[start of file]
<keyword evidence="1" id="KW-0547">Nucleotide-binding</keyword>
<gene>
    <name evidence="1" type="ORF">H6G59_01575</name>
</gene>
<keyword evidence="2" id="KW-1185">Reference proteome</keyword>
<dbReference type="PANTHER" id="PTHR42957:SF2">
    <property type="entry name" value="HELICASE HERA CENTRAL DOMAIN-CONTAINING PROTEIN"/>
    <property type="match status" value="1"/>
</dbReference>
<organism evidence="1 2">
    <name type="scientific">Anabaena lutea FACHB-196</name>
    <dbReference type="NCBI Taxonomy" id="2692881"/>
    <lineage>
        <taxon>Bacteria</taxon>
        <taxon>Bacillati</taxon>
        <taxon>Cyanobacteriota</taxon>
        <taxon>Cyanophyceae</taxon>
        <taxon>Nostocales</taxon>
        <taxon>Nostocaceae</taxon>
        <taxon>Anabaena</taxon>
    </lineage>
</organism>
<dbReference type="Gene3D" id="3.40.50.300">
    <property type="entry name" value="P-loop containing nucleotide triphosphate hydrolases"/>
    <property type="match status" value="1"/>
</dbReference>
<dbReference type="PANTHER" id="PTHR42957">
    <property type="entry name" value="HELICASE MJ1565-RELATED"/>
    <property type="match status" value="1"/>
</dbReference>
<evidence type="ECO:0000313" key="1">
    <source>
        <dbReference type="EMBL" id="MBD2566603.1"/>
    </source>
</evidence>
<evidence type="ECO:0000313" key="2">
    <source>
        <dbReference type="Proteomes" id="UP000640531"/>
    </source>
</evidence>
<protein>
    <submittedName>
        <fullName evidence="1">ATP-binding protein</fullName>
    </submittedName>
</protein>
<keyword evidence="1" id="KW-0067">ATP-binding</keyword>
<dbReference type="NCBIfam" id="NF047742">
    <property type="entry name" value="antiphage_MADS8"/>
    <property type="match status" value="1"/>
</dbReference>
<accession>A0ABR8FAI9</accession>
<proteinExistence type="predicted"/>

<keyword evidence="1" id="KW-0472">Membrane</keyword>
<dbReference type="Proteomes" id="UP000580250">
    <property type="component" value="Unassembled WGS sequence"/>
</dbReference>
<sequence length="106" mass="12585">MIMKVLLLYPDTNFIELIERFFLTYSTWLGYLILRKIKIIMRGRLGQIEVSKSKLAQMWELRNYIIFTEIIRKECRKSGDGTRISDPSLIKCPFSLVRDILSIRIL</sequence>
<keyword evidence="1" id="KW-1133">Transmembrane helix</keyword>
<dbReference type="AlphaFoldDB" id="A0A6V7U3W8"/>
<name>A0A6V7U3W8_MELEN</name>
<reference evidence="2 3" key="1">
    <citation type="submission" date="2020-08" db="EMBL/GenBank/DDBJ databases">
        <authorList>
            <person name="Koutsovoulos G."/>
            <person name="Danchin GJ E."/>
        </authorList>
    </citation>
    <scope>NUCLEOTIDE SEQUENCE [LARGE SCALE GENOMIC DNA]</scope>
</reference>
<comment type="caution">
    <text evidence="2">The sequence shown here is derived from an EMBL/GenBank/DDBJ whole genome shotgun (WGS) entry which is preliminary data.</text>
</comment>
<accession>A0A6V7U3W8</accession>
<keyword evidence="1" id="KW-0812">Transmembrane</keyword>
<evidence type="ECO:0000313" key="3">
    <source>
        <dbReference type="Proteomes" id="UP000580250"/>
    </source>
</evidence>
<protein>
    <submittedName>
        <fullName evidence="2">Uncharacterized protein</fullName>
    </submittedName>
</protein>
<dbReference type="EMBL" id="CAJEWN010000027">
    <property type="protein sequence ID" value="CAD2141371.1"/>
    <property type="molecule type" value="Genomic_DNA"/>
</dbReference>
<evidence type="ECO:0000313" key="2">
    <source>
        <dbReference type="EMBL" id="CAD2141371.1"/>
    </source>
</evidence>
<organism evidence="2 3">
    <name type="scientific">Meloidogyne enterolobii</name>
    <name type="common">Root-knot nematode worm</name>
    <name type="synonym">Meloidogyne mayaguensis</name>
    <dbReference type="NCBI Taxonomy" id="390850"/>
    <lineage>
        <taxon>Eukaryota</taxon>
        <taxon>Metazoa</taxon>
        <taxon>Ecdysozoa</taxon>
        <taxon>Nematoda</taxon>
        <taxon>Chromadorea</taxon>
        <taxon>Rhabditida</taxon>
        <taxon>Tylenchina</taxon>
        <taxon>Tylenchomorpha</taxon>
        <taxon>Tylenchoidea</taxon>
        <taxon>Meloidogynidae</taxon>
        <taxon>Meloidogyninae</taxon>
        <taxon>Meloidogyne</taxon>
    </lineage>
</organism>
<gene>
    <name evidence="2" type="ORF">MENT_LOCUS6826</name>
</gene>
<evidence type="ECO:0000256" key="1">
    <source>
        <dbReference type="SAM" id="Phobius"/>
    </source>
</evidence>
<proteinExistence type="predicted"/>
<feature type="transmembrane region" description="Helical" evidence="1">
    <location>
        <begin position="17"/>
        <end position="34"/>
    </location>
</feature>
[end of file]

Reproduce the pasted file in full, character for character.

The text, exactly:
<keyword evidence="1" id="KW-0547">Nucleotide-binding</keyword>
<gene>
    <name evidence="1" type="ORF">H6G59_01575</name>
</gene>
<keyword evidence="2" id="KW-1185">Reference proteome</keyword>
<dbReference type="PANTHER" id="PTHR42957:SF2">
    <property type="entry name" value="HELICASE HERA CENTRAL DOMAIN-CONTAINING PROTEIN"/>
    <property type="match status" value="1"/>
</dbReference>
<organism evidence="1 2">
    <name type="scientific">Anabaena lutea FACHB-196</name>
    <dbReference type="NCBI Taxonomy" id="2692881"/>
    <lineage>
        <taxon>Bacteria</taxon>
        <taxon>Bacillati</taxon>
        <taxon>Cyanobacteriota</taxon>
        <taxon>Cyanophyceae</taxon>
        <taxon>Nostocales</taxon>
        <taxon>Nostocaceae</taxon>
        <taxon>Anabaena</taxon>
    </lineage>
</organism>
<dbReference type="Gene3D" id="3.40.50.300">
    <property type="entry name" value="P-loop containing nucleotide triphosphate hydrolases"/>
    <property type="match status" value="1"/>
</dbReference>
<dbReference type="PANTHER" id="PTHR42957">
    <property type="entry name" value="HELICASE MJ1565-RELATED"/>
    <property type="match status" value="1"/>
</dbReference>
<evidence type="ECO:0000313" key="1">
    <source>
        <dbReference type="EMBL" id="MBD2566603.1"/>
    </source>
</evidence>
<evidence type="ECO:0000313" key="2">
    <source>
        <dbReference type="Proteomes" id="UP000640531"/>
    </source>
</evidence>
<protein>
    <submittedName>
        <fullName evidence="1">ATP-binding protein</fullName>
    </submittedName>
</protein>
<keyword evidence="1" id="KW-0067">ATP-binding</keyword>
<dbReference type="NCBIfam" id="NF047742">
    <property type="entry name" value="antiphage_MADS8"/>
    <property type="match status" value="1"/>
</dbReference>
<accession>A0ABR8FAI9</accession>
<proteinExistence type="predicted"/>

<keyword evidence="1" id="KW-0472">Membrane</keyword>
<dbReference type="Proteomes" id="UP000580250">
    <property type="component" value="Unassembled WGS sequence"/>
</dbReference>
<sequence length="106" mass="12585">MIMKVLLLYPDTNFIELIERFFLTYSTWLGYLILRKIKIIMRGRLGQIEVSKSKLAQMWELRNYIIFTEIIRKECRKSGDGTRISDPSLIKCPFSLVRDILSIRIL</sequence>
<keyword evidence="1" id="KW-1133">Transmembrane helix</keyword>
<dbReference type="AlphaFoldDB" id="A0A6V7U3W8"/>
<name>A0A6V7U3W8_MELEN</name>
<reference evidence="2 3" key="1">
    <citation type="submission" date="2020-08" db="EMBL/GenBank/DDBJ databases">
        <authorList>
            <person name="Koutsovoulos G."/>
            <person name="Danchin GJ E."/>
        </authorList>
    </citation>
    <scope>NUCLEOTIDE SEQUENCE [LARGE SCALE GENOMIC DNA]</scope>
</reference>
<comment type="caution">
    <text evidence="2">The sequence shown here is derived from an EMBL/GenBank/DDBJ whole genome shotgun (WGS) entry which is preliminary data.</text>
</comment>
<accession>A0A6V7U3W8</accession>
<keyword evidence="1" id="KW-0812">Transmembrane</keyword>
<evidence type="ECO:0000313" key="3">
    <source>
        <dbReference type="Proteomes" id="UP000580250"/>
    </source>
</evidence>
<protein>
    <submittedName>
        <fullName evidence="2">Uncharacterized protein</fullName>
    </submittedName>
</protein>
<dbReference type="EMBL" id="CAJEWN010000027">
    <property type="protein sequence ID" value="CAD2141371.1"/>
    <property type="molecule type" value="Genomic_DNA"/>
</dbReference>
<evidence type="ECO:0000313" key="2">
    <source>
        <dbReference type="EMBL" id="CAD2141371.1"/>
    </source>
</evidence>
<organism evidence="2 3">
    <name type="scientific">Meloidogyne enterolobii</name>
    <name type="common">Root-knot nematode worm</name>
    <name type="synonym">Meloidogyne mayaguensis</name>
    <dbReference type="NCBI Taxonomy" id="390850"/>
    <lineage>
        <taxon>Eukaryota</taxon>
        <taxon>Metazoa</taxon>
        <taxon>Ecdysozoa</taxon>
        <taxon>Nematoda</taxon>
        <taxon>Chromadorea</taxon>
        <taxon>Rhabditida</taxon>
        <taxon>Tylenchina</taxon>
        <taxon>Tylenchomorpha</taxon>
        <taxon>Tylenchoidea</taxon>
        <taxon>Meloidogynidae</taxon>
        <taxon>Meloidogyninae</taxon>
        <taxon>Meloidogyne</taxon>
    </lineage>
</organism>
<gene>
    <name evidence="2" type="ORF">MENT_LOCUS6826</name>
</gene>
<evidence type="ECO:0000256" key="1">
    <source>
        <dbReference type="SAM" id="Phobius"/>
    </source>
</evidence>
<proteinExistence type="predicted"/>
<feature type="transmembrane region" description="Helical" evidence="1">
    <location>
        <begin position="17"/>
        <end position="34"/>
    </location>
</feature>